In the past 15–20 years, the increasing use of genome-wide telomere screening by fluorescence in situ hybridization (FISH), multiplex ligation-dependent probe amplification (MLPA, Schouten et al., 2002), and more recently chromosome microarrays (CMA) has provided evidence of the presence of subtle abnormalities involving telomeres in around 5% (range, 2%–30%) of patients with intellectual disability (ID) (Anderlid et al., 2002a; Shao et al., 2008). In the evaluation of ID patients, deletion of 22q13.3, also known as Phelan-McDermid syndrome (PMS; OMIM#:606232), is one of the most common subtelomeric deletions after 1p36.3 deletion syndrome (Heilstedt et al., 2003; Delahaye et al., 2009). PMS usually results from either the loss of genetic material at the distal region of the long arm of chromosome 22 (including SHANK3) or pathogenic sequence variants in SHANK3.

SHANK3 plays a central role in forming the postsynaptic environment, integrating the protein network of glutamate receptors at postsynaptic density and the maintenance of synaptic structures (Boeckers, 2006; Durand et al., 2007). Deletion sizes vary considerably among PMS individuals, ranging from intragenic deletions in the SHANK3 gene (∼13 Kb) to around 9 Mb (Bonaglia et al., 2011; Phelan et al., 2018). The deletion occurs with similar frequency in male and female. SHANK3 haploinsufficiency is proposed to be responsible for the major neurological features of the 22q13 deletion syndrome (Bonaglia M. C. et al., 2001; Anderlid et al., 2002b; Wilson et al., 2003; Durand et al., 2007; Phelan et al., 2018) and recently has also been shown to be involved in additional clinical features of the syndrome in humans (De Rubeis et al., 2018) and mice (Sauer et al., 2019). However, interstitial deletions disrupting the 22q13.3 band, not including SHANK3 (Wilson et al., 2008; Disciglio et al., 2014; Ha et al., 2017), are also reported. The clinical features in these patients overlap those of PMS, raising debate about whether they can be diagnosed as having PMS.

Although many PMS patients have been diagnosed worldwide, most of the individuals included in previous genotype-phenotype analyses had microdeletions (Cusmano-Ozog et al., 2007; Dhar et al., 2010; Sarasua et al., 2011; Soorya et al., 2013; Sarasua et al., 2014a,b; Tabet et al., 2017; Samogy-Costa et al., 2019). Indeed, the proportion of patients with SHANK3 variants in previous data is 3%–25% (Phelan et al., 2018; De Rubeis et al., 2018; and ClinVar, Varsome, LOVD databases) or 8.6% in the PMS International Registry (among genetically confirmed cases; Kolevzon et al., 2019). Thus, PMS seems to be underdiagnosed, and its exact prevalence in is unknown.

Here, we describe the clinical and molecular data of one of the largest cohorts of patients with confirmed genetic diagnosis of PMS, most of them with microdeletions (189/210, 90%) and 21 with SHANK3 sequence variants (10%). High-resolution CMA, cytogenetic, and MLPA techniques were necessary to delineate the size and gene content of the deletions and to identify additional rearrangements. Exome and/or target panel sequencing analysis of SHANK3 were preferentially applied for SHANK3 sequence variant analysis.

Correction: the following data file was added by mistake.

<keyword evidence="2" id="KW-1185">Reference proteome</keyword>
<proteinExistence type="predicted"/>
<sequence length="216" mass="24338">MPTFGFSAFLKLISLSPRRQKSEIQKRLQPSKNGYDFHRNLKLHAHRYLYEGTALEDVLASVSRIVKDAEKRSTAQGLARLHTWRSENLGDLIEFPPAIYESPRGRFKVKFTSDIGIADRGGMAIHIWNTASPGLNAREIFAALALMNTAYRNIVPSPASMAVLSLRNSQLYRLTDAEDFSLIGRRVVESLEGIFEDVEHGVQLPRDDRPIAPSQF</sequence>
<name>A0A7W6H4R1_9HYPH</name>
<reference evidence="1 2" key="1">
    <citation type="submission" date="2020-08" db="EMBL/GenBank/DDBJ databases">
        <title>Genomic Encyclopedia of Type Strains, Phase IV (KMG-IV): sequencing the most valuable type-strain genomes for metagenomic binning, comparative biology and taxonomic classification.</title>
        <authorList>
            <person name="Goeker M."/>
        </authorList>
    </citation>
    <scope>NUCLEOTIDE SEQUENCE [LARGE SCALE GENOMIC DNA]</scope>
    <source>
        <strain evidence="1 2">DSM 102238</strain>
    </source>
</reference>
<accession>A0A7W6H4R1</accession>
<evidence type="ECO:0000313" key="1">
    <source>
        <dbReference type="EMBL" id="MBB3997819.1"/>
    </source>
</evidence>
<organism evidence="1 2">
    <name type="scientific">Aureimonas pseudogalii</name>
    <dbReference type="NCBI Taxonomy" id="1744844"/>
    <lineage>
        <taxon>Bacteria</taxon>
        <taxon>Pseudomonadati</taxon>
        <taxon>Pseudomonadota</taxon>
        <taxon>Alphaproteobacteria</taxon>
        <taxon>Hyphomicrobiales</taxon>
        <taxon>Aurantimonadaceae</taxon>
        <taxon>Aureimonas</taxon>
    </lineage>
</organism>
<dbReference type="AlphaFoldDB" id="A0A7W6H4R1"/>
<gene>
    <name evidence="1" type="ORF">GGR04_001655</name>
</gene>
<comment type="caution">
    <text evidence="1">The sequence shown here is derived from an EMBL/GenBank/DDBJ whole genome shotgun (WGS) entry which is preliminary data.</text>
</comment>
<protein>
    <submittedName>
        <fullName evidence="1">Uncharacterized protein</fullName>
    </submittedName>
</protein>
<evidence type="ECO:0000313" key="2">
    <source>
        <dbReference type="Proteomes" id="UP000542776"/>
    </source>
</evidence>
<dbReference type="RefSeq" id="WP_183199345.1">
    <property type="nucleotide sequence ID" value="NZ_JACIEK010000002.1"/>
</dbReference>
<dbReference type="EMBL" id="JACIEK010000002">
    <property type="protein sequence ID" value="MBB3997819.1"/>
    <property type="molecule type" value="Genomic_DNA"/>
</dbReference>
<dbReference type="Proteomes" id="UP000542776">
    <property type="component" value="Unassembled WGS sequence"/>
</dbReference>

Material and Methods


Between 2008 and 2020, 242 patients with confirmed PMS, mostly nonrelated (except for four individuals from two families), were recruited for this study in collaboration with the Spanish PMS Association and the Argentinean PMS Group. Twenty-eight of these had incomplete clinical or molecular data and were not included in this study. Three were excluded because they carried deletions at 22q13.33 nearby to SHANK3 but not including this gene, and one had an intragenic SHANK3 duplication and was also excluded because, at this time, we are not able to confirm that the duplication is in tandem and disrupts SHANK3. Thus, 210 individuals constituted the final cohort (Supplementary Figure S1).

Most of the DNA samples from these patients were extracted and analyzed at INGEMM (Madrid, Spain). A minority of them had been previously analyzed outside of our institution by high-resolution CMA or next generation sequencing (NGS). The patients’ clinical information was obtained from the referring physicians and/or their clinical geneticists and compiled in two questionnaires. Data were completed by reviewing medical records and parents’ interviews. Parents or guardians provided informed consent. The Institutional Review Board of Hospital Universitario La Paz approved the study (PI: 2735 HULP, Madrid. Spain).


Karyotyping and FISH

Cytogenetic analyses were performed on GTG-banded metaphases at a resolution of about 550 bands according to standard laboratory protocols using Chromosome Kit P (Euroclone, Siziano PV, Italy). FISH was performed according to standard laboratory protocols using the subtelomeric 22q13 probe (D22S1056, Kreatech Biotechnology B.V, Amsterdam, Netherlands) or the DiGeorge/VCFS probe mixture (Vysis Inc., IL, United States), containing a control probe in ARSA that maps to the 22q13.3 region. In some cases, the probe N25/N85A3 (Cytocell, Cambridge, United Kingdom) within the SHANK3 locus was also used.

Parental Origin Analysis

We used highly polymorphic short tandem repeats (D22S1169, D22S1149, D22S444, D22S1170, D22S295, and D22S1141) mapping within the SHANK3 gene and around it to evaluate parental segregation. The forward primers were synthesized and labeled with fluorescein-amidite (Sigma-Aldrich, St. Louis, MO, United States), whereas the reverse primers were not labeled (primer sequences are available upon request). The region amplified by these primers depended on the number of repeats. Capillary electrophoresis (Applied Biosystems Genetic Analyzer System 3130) was used to detect the length of the fragments (Thermo Fisher, CA, United States).